Kim also shared some examples of how her organization is addressing their challenges, issues, and opportunities:
Integrating various systems with a focus on creating an industry-leading accountable care organization (ACO).
Formal projects to identify and stratify members and patients with complex care management needs.
Revising policies, procedures, teams, and systems to effect a truly integrated system.
Reducing pended claims and time to pay – particularly important where both payer and provider are sharing risk.
Focusing on change management and investing in payer-provider interoperability and support.
Cybersecurity – Think Beyond Enterprise and Employee Training
In this CIO & CTO Strategy Track session, panelists discussed cybersecurity at the end-user level. They emphasized the importance of leadership having a strong grasp on the ‘foundational’ components of cybersecurity (patch management, identity/access management, perimeter security, etc.) And also encouraged the audience to pay attention to data assets outside their own four walls. For instance, the use of Software as a Services (SaaS) and 3rd parties they contract with (outsourced vendors) who possess their organization’s sensitive data.
HCEG board member Eric Decker and SVP of IT & CIO at Independent Health spoke about how his mid-sized health plan has evolved beyond the core technical cybersecurity team as the ‘first line of defense’ by chartering a Risk Office responsible for creating and testing their cybersecurity framework. His organization also has an Internal Audit team that regularly audits core controls as well as the cybersecurity framework.
Think holistically – consider the psychology of cybersecurity and how to optimize your workforce against threats.
Tim Thull, SVP of IT & CIO at Medica Health Plan spoke about how it is important to have strong oversight, governance, and controls framework around information risk management from your board of directors to individual staff. Medica has implemented HITRUST as common security framework with an information risk program which provides sound technology solutions and controls. Robust training and awareness remain a critical component in ensuring everyone is an active participant in strong cybersecurity defenses.
Optimize Information Sharing to Generate Real Value from Data
Latecia spoke about the importance of viewing data as a strategic asset, explained that “the ‘Why’ we share information matters” and offered some lessons learned during the Opioid Symposium and Code-a-Thon sponsored by HHS.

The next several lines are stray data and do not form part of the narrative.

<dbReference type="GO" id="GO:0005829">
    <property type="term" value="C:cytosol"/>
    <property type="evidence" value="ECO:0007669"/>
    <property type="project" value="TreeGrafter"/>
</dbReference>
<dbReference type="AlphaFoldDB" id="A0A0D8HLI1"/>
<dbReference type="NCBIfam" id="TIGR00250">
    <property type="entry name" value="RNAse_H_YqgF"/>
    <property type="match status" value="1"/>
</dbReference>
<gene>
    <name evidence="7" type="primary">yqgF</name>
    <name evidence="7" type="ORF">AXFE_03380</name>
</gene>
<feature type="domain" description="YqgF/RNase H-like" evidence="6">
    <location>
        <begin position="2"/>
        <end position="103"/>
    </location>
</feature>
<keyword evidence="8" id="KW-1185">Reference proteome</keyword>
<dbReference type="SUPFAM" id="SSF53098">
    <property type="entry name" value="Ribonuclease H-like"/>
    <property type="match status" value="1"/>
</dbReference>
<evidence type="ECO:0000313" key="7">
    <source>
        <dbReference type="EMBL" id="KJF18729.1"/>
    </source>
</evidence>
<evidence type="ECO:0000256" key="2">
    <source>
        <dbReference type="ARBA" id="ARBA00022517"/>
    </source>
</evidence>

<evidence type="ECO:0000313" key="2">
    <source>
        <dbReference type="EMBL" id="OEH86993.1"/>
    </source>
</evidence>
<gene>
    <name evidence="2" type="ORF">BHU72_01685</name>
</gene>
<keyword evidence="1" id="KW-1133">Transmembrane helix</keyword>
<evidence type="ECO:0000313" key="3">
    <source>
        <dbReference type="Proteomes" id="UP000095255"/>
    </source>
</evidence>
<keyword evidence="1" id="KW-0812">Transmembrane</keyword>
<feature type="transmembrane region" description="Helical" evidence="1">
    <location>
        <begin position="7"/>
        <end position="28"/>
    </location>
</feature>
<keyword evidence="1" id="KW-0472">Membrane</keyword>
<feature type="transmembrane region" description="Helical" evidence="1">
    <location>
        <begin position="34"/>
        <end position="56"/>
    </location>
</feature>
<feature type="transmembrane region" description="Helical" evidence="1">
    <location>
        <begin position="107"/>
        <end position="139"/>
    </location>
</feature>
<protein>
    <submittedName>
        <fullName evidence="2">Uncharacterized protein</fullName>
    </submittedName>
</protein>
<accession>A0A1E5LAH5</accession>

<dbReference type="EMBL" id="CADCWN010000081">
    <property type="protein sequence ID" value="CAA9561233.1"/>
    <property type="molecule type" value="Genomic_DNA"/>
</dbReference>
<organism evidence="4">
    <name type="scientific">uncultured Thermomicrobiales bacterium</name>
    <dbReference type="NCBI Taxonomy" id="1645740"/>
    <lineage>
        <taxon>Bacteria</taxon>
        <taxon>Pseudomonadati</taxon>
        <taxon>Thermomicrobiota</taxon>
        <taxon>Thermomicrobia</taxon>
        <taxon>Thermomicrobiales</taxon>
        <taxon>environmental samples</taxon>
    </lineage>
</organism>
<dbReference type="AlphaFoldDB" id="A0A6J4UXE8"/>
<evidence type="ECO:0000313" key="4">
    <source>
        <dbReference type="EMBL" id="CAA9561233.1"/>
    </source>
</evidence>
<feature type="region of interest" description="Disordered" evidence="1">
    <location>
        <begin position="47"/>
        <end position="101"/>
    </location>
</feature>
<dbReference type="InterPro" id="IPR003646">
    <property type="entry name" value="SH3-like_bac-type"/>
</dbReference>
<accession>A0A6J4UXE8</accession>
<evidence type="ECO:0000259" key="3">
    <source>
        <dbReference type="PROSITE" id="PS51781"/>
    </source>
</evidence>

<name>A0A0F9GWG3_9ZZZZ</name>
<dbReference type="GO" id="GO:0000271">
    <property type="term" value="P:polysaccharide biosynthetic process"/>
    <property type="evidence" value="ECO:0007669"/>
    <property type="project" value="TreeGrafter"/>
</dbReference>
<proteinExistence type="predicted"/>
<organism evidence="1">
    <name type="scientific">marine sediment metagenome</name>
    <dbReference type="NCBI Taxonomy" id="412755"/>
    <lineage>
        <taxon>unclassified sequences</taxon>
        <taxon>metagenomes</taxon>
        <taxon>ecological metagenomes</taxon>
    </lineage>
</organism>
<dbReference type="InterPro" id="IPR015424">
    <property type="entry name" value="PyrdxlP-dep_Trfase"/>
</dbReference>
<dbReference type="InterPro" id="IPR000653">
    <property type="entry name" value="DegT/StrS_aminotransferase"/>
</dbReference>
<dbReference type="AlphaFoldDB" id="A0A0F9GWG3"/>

Data are in silos
Data sharing is inefficient
Analytics capacity is uneven
Data sharing is costly
Video Interviews by Mabel Jong at 2019 World Health Care Congress
One of the interesting and informative parts of the WHCC event was their WHCC TV feature where Mabel Jong – professional on-camera interviewer and panel moderator specializing in healthcare – does short interviews with keynote speakers, session panelists, and other healthcare leaders and champions participating in the Congress.
Mabel interviewed Ferris Taylor, recent Chief Operating Officer of Arches Health Plan and HCEG’s executive director. More about this interview will be shared as the recordings are released. In the meantime, you can find many of the interviews performed by Mabel Jong on the World Congress Events YouTube Channel.
HCEG Member Feedback on 16th Annual World Health Care Congress
HCEG Board members Cate McConnell, Healthcare Payer Industry Practice Lead at Appian Corporation and Eric J. Decker, SVP of IT & CIO at Independent Health shared their insight on the 16th Annual World Health Care Congress:
What was unique about the WHCC event?
Eric:The keynotes went right to the heart of the issues impacting our industry today (transparency, value-based payments, social barriers, member engagement, and affordability). Likewise, the breakout sessions were plentiful and offered a diverse array of topics to choose from.
Cate:WHCC, being in Washington DC, includes policymakers in greater numbers than most conferences. It was good to hear some of the interesting ideas shared by the policymakers. I would have liked to have more people from the current HHS/CMS administration who are shaping healthcare policy speak at WHCC.
How did WHCC’s event differ from what HCEG presents with its Annual Forum?